“What the law requires here is that Royal Caribbean or any cruise ship operators give a warning to its passengers about risks it knew about or that it should have known about.
“They literally make tens of millions if not hundreds of millions of dollars, marketing, promoting the tours – everything related to excursions. My clients want to see better warning signs and greater responsibility shown by cruise companies.”
The Ring of Fire
New Zealand’s explosive geology, a key feature of the country’s physical beauty that used to attract four million annual visitors before the Covid pandemic, has long been both a blessing and a curse.
Sitting on the Ring of Fire chain astride the Pacific and Indo-Australian tectonic plates, New Zealand sees frequent, violent earthquakes and occasional volcanic eruptions, Auckland University Professor of Volcanology Shane Cronin tells The Independent.
“Volcanoes from the Aleutians to Alaska and from Tonga to New Zealand are all related to the same general process. Each volcano along this ring, however, operates independently of the other volcanoes in terms of its magma accumulation and eruption frequency and timing,” Professor Cronin says.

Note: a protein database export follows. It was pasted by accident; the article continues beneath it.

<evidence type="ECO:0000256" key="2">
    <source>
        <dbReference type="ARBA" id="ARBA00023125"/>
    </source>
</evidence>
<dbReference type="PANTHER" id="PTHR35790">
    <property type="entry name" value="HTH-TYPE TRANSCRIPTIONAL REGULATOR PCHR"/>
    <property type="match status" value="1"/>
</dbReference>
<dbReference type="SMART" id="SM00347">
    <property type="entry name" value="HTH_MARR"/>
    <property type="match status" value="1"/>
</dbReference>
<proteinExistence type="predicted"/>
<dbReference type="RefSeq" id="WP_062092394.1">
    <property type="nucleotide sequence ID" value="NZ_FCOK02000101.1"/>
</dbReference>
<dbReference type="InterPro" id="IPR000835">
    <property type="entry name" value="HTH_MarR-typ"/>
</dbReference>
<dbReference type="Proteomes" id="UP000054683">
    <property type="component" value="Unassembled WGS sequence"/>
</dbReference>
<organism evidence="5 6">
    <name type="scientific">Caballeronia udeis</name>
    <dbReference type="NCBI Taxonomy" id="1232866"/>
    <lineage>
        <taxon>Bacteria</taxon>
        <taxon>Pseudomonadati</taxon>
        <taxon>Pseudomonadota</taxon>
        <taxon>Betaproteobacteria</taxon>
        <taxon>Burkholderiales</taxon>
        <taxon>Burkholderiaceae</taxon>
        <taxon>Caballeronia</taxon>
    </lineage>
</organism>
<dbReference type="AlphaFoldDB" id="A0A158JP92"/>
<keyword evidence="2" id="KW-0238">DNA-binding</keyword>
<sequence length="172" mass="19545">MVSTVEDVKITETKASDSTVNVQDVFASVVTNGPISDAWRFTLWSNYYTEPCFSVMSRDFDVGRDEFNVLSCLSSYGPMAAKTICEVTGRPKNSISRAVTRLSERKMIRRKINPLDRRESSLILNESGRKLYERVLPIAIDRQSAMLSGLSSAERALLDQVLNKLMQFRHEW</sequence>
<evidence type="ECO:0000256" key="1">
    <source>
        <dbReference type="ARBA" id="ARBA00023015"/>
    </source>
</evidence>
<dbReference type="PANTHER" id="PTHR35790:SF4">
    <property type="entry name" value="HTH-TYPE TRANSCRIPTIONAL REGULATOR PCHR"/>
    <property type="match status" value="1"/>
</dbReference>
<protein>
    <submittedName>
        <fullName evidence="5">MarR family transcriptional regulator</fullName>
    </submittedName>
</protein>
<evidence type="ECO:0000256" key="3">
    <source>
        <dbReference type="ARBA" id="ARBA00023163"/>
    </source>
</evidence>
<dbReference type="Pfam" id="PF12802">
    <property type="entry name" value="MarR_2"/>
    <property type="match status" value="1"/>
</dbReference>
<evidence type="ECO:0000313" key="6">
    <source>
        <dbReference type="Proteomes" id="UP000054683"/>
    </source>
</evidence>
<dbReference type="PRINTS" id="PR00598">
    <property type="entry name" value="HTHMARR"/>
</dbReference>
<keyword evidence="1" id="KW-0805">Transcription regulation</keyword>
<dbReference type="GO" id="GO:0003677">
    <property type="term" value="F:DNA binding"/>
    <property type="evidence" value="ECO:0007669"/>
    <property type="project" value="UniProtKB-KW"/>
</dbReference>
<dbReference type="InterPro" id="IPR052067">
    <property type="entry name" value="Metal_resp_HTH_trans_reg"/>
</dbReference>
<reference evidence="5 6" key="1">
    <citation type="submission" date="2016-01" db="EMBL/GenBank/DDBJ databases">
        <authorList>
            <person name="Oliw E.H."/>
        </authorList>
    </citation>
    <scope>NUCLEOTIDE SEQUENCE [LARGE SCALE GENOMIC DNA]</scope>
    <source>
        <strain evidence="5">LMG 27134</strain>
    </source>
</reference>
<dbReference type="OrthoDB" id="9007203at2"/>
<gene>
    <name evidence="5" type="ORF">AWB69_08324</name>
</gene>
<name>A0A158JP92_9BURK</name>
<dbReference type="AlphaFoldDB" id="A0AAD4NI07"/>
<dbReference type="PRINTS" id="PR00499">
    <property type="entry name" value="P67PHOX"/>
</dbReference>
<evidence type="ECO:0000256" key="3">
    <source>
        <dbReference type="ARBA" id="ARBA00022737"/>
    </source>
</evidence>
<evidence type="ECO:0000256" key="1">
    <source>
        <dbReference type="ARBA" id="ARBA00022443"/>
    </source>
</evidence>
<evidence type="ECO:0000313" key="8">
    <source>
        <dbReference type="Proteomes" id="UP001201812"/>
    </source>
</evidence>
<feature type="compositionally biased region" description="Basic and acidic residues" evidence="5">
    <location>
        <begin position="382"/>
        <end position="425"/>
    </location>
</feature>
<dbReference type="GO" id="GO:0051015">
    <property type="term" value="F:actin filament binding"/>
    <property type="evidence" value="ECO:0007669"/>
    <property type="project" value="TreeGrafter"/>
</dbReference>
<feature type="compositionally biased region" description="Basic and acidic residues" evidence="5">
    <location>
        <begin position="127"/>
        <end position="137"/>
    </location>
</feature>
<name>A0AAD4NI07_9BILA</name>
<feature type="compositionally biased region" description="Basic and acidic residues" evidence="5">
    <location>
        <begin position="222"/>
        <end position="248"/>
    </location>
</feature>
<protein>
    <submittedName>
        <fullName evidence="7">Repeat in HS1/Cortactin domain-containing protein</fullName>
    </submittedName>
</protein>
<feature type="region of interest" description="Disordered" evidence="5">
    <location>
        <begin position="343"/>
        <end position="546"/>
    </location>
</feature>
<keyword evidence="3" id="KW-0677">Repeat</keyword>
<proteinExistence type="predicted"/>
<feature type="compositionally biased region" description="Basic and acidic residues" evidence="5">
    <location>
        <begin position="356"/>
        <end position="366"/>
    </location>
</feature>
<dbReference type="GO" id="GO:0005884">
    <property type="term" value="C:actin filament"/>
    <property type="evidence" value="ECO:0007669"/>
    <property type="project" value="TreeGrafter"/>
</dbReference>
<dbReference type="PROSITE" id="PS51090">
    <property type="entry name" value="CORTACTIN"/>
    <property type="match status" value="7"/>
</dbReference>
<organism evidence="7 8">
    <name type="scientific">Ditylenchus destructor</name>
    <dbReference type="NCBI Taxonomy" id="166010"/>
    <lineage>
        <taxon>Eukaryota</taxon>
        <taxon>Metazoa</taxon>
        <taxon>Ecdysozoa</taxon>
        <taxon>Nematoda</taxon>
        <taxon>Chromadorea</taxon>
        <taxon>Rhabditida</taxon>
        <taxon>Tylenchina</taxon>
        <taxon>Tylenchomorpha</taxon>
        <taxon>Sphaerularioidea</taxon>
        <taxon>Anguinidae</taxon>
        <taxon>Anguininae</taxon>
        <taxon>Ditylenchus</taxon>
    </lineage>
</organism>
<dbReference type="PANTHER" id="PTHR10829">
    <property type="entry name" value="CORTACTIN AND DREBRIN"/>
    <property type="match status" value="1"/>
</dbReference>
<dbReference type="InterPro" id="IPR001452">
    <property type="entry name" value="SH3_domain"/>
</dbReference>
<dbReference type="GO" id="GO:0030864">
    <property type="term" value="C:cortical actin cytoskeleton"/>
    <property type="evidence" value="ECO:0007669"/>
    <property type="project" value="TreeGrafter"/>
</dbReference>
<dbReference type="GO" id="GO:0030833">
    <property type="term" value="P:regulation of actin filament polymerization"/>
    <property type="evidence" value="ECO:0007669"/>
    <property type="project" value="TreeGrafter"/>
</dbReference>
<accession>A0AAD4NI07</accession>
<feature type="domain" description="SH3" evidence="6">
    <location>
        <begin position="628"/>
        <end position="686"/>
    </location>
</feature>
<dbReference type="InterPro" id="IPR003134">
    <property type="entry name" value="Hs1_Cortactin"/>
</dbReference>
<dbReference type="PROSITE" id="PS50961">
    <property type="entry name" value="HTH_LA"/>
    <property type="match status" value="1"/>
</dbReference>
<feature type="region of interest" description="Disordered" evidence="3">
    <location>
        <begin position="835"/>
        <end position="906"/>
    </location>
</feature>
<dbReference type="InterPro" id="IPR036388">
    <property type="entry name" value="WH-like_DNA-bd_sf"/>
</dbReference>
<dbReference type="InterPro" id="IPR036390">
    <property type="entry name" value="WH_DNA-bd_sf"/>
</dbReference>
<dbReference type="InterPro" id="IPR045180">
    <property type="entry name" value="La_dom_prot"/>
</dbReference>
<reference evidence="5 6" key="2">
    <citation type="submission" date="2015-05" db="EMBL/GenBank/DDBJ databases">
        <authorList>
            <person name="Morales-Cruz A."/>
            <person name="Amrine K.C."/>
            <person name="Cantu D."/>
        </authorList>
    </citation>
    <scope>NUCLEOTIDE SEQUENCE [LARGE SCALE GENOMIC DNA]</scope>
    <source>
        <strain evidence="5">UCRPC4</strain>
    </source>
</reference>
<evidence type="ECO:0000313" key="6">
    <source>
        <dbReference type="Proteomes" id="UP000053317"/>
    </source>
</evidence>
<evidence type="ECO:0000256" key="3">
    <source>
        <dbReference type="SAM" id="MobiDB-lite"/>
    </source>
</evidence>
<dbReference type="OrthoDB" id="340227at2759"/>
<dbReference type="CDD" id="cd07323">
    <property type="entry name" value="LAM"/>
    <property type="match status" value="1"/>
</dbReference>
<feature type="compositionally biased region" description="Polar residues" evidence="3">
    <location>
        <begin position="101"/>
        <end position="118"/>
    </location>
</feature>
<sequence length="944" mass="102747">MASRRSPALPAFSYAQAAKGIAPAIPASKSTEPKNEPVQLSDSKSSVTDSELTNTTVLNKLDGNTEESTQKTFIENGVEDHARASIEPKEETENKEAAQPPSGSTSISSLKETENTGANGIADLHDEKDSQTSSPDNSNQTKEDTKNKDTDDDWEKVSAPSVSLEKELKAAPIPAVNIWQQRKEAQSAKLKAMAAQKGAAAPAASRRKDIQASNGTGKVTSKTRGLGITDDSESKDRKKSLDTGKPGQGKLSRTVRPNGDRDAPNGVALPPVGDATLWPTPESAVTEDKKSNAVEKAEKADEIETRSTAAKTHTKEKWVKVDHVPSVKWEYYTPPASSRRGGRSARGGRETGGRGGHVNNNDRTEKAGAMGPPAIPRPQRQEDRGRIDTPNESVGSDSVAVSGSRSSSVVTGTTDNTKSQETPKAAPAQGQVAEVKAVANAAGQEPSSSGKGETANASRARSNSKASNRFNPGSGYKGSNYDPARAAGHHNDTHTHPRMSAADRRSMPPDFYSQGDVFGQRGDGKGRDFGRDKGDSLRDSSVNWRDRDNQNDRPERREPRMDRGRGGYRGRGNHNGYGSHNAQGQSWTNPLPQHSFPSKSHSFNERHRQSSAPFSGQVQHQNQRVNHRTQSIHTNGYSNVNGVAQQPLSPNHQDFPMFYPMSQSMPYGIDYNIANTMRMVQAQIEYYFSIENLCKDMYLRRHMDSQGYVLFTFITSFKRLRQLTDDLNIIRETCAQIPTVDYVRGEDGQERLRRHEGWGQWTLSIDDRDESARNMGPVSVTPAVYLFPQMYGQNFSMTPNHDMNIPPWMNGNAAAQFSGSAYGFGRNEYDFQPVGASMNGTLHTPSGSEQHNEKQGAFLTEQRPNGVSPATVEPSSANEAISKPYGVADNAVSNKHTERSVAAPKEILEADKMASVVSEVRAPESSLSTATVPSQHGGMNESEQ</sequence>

“In addition, the combined impact of volcanoes and earthquake motions have generated a series of spectacular lakes, mountains and geothermal areas – all of which are major tourist attractions.”
Filmmaker Sir Peter Jackson employed that dramatic scenery to bring Tolkien’s Middle Earth universe to cinema screens in the Lord of the Rings trilogy.
White Island sits 48km (30 miles) off the coast of the Bay of Plenty, one of New Zealand’s most scenic and impoverished regions.
New Zealand’s indigenous Maori have lived in the area for about 700 years, and call the island Te Puia o Whakaari, which translates to The Dramatic Volcano.
It received its English name from explorer Captain James Cook in 1769 for the white clouds hovering around its peak.
According to information from New Zealand’s Ministry of Civil Defence, White Island erupted at least 10 times in the past century, including a deadly 1914 eruption that killed 11 sulphur miners on the island (The only survivor was the mining company’s cat, who earned the nickname Peter the Great.)
New Zealand’s deadliest recorded eruption occurred in 1886 when the North Island’s Mt Tarawera blew, burying villages in the area, destroying the famed pink and white terraces of Lake Rotomahana, and killing an estimated 120 people.
White Island experienced the longest eruption episode in recorded history between 1975 and 2000, as active vents in the mountain’s craters emitted volcanic ash.